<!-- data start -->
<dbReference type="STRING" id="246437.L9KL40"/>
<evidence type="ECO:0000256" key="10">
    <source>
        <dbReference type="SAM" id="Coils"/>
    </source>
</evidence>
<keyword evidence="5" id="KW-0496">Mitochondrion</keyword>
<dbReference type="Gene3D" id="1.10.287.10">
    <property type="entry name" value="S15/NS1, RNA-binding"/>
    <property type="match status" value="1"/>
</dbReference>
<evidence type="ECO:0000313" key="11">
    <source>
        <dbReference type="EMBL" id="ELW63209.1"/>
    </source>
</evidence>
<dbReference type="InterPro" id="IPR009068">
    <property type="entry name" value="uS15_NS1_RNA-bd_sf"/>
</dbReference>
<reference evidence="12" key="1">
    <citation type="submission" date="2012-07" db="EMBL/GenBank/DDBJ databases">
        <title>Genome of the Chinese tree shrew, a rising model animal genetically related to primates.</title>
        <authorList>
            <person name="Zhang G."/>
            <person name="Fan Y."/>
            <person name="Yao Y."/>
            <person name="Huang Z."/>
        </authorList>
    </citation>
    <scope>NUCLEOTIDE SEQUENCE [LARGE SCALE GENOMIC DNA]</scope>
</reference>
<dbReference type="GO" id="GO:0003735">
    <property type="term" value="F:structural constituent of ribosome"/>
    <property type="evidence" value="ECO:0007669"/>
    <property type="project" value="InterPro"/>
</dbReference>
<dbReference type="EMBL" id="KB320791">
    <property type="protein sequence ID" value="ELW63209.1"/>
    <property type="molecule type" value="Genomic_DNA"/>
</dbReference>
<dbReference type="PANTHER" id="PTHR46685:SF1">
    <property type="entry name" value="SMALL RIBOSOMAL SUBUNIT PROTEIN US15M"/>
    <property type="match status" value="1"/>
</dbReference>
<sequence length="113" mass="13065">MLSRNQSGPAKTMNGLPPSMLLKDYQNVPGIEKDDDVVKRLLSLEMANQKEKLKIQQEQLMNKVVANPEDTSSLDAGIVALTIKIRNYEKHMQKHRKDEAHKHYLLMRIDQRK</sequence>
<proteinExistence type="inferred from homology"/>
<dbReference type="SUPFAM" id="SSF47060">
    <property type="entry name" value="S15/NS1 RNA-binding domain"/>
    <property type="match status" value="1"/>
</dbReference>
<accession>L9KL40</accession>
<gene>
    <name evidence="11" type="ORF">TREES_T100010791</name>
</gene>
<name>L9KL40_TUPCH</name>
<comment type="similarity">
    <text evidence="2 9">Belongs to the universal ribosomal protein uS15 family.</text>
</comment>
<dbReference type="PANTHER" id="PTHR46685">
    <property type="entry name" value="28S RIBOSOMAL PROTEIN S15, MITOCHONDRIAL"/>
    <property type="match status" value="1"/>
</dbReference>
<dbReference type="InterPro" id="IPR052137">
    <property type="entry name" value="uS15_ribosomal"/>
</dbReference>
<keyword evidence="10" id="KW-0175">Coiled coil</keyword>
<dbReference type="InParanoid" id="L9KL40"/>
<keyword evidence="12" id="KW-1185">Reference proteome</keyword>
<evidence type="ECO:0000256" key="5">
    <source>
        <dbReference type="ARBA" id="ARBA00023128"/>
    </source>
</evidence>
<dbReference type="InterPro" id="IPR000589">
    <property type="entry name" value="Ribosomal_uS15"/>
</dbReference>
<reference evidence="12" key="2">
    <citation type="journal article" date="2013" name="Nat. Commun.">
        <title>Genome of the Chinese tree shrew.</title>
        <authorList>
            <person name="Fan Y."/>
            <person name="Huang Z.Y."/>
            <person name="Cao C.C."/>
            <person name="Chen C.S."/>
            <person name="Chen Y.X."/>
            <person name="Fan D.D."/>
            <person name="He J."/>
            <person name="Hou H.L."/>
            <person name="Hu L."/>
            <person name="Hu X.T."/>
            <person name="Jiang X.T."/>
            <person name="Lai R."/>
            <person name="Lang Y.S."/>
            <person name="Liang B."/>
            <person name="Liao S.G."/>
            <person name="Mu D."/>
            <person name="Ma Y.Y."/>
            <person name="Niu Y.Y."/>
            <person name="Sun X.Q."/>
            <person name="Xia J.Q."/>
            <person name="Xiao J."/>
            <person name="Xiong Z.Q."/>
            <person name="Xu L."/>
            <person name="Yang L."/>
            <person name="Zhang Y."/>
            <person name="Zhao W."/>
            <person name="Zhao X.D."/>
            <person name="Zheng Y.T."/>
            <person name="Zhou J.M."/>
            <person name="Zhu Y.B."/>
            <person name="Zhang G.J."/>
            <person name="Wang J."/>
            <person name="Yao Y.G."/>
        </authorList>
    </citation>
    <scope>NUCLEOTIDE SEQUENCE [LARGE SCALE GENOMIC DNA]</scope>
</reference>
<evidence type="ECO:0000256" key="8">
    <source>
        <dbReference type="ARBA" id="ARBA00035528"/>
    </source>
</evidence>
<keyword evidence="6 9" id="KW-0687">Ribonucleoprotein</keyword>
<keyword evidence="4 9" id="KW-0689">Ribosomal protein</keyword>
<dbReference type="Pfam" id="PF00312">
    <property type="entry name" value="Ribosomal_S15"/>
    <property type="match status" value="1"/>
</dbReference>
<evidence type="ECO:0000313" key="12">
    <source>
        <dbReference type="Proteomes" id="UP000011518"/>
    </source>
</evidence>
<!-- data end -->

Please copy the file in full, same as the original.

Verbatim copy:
<dbReference type="STRING" id="246437.L9KL40"/>
<evidence type="ECO:0000256" key="10">
    <source>
        <dbReference type="SAM" id="Coils"/>
    </source>
</evidence>
<keyword evidence="5" id="KW-0496">Mitochondrion</keyword>
<dbReference type="Gene3D" id="1.10.287.10">
    <property type="entry name" value="S15/NS1, RNA-binding"/>
    <property type="match status" value="1"/>
</dbReference>
<evidence type="ECO:0000313" key="11">
    <source>
        <dbReference type="EMBL" id="ELW63209.1"/>
    </source>
</evidence>
<dbReference type="InterPro" id="IPR009068">
    <property type="entry name" value="uS15_NS1_RNA-bd_sf"/>
</dbReference>
<reference evidence="12" key="1">
    <citation type="submission" date="2012-07" db="EMBL/GenBank/DDBJ databases">
        <title>Genome of the Chinese tree shrew, a rising model animal genetically related to primates.</title>
        <authorList>
            <person name="Zhang G."/>
            <person name="Fan Y."/>
            <person name="Yao Y."/>
            <person name="Huang Z."/>
        </authorList>
    </citation>
    <scope>NUCLEOTIDE SEQUENCE [LARGE SCALE GENOMIC DNA]</scope>
</reference>
<dbReference type="GO" id="GO:0003735">
    <property type="term" value="F:structural constituent of ribosome"/>
    <property type="evidence" value="ECO:0007669"/>
    <property type="project" value="InterPro"/>
</dbReference>
<dbReference type="EMBL" id="KB320791">
    <property type="protein sequence ID" value="ELW63209.1"/>
    <property type="molecule type" value="Genomic_DNA"/>
</dbReference>
<dbReference type="PANTHER" id="PTHR46685:SF1">
    <property type="entry name" value="SMALL RIBOSOMAL SUBUNIT PROTEIN US15M"/>
    <property type="match status" value="1"/>
</dbReference>
<sequence length="113" mass="13065">MLSRNQSGPAKTMNGLPPSMLLKDYQNVPGIEKDDDVVKRLLSLEMANQKEKLKIQQEQLMNKVVANPEDTSSLDAGIVALTIKIRNYEKHMQKHRKDEAHKHYLLMRIDQRK</sequence>
<proteinExistence type="inferred from homology"/>
<dbReference type="SUPFAM" id="SSF47060">
    <property type="entry name" value="S15/NS1 RNA-binding domain"/>
    <property type="match status" value="1"/>
</dbReference>
<accession>L9KL40</accession>
<gene>
    <name evidence="11" type="ORF">TREES_T100010791</name>
</gene>
<name>L9KL40_TUPCH</name>
<comment type="similarity">
    <text evidence="2 9">Belongs to the universal ribosomal protein uS15 family.</text>
</comment>
<dbReference type="PANTHER" id="PTHR46685">
    <property type="entry name" value="28S RIBOSOMAL PROTEIN S15, MITOCHONDRIAL"/>
    <property type="match status" value="1"/>
</dbReference>
<dbReference type="InterPro" id="IPR052137">
    <property type="entry name" value="uS15_ribosomal"/>
</dbReference>
<keyword evidence="10" id="KW-0175">Coiled coil</keyword>
<dbReference type="InParanoid" id="L9KL40"/>
<keyword evidence="12" id="KW-1185">Reference proteome</keyword>
<evidence type="ECO:0000256" key="5">
    <source>
        <dbReference type="ARBA" id="ARBA00023128"/>
    </source>
</evidence>
<dbReference type="InterPro" id="IPR000589">
    <property type="entry name" value="Ribosomal_uS15"/>
</dbReference>
<reference evidence="12" key="2">
    <citation type="journal article" date="2013" name="Nat. Commun.">
        <title>Genome of the Chinese tree shrew.</title>
        <authorList>
            <person name="Fan Y."/>
            <person name="Huang Z.Y."/>
            <person name="Cao C.C."/>
            <person name="Chen C.S."/>
            <person name="Chen Y.X."/>
            <person name="Fan D.D."/>
            <person name="He J."/>
            <person name="Hou H.L."/>
            <person name="Hu L."/>
            <person name="Hu X.T."/>
            <person name="Jiang X.T."/>
            <person name="Lai R."/>
            <person name="Lang Y.S."/>
            <person name="Liang B."/>
            <person name="Liao S.G."/>
            <person name="Mu D."/>
            <person name="Ma Y.Y."/>
            <person name="Niu Y.Y."/>
            <person name="Sun X.Q."/>
            <person name="Xia J.Q."/>
            <person name="Xiao J."/>
            <person name="Xiong Z.Q."/>
            <person name="Xu L."/>
            <person name="Yang L."/>
            <person name="Zhang Y."/>
            <person name="Zhao W."/>
            <person name="Zhao X.D."/>
            <person name="Zheng Y.T."/>
            <person name="Zhou J.M."/>
            <person name="Zhu Y.B."/>
            <person name="Zhang G.J."/>
            <person name="Wang J."/>
            <person name="Yao Y.G."/>
        </authorList>
    </citation>
    <scope>NUCLEOTIDE SEQUENCE [LARGE SCALE GENOMIC DNA]</scope>
</reference>
<evidence type="ECO:0000256" key="8">
    <source>
        <dbReference type="ARBA" id="ARBA00035528"/>
    </source>
</evidence>
<keyword evidence="6 9" id="KW-0687">Ribonucleoprotein</keyword>
<keyword evidence="4 9" id="KW-0689">Ribosomal protein</keyword>
<dbReference type="Pfam" id="PF00312">
    <property type="entry name" value="Ribosomal_S15"/>
    <property type="match status" value="1"/>
</dbReference>
<evidence type="ECO:0000313" key="12">
    <source>
        <dbReference type="Proteomes" id="UP000011518"/>
    </source>
</evidence>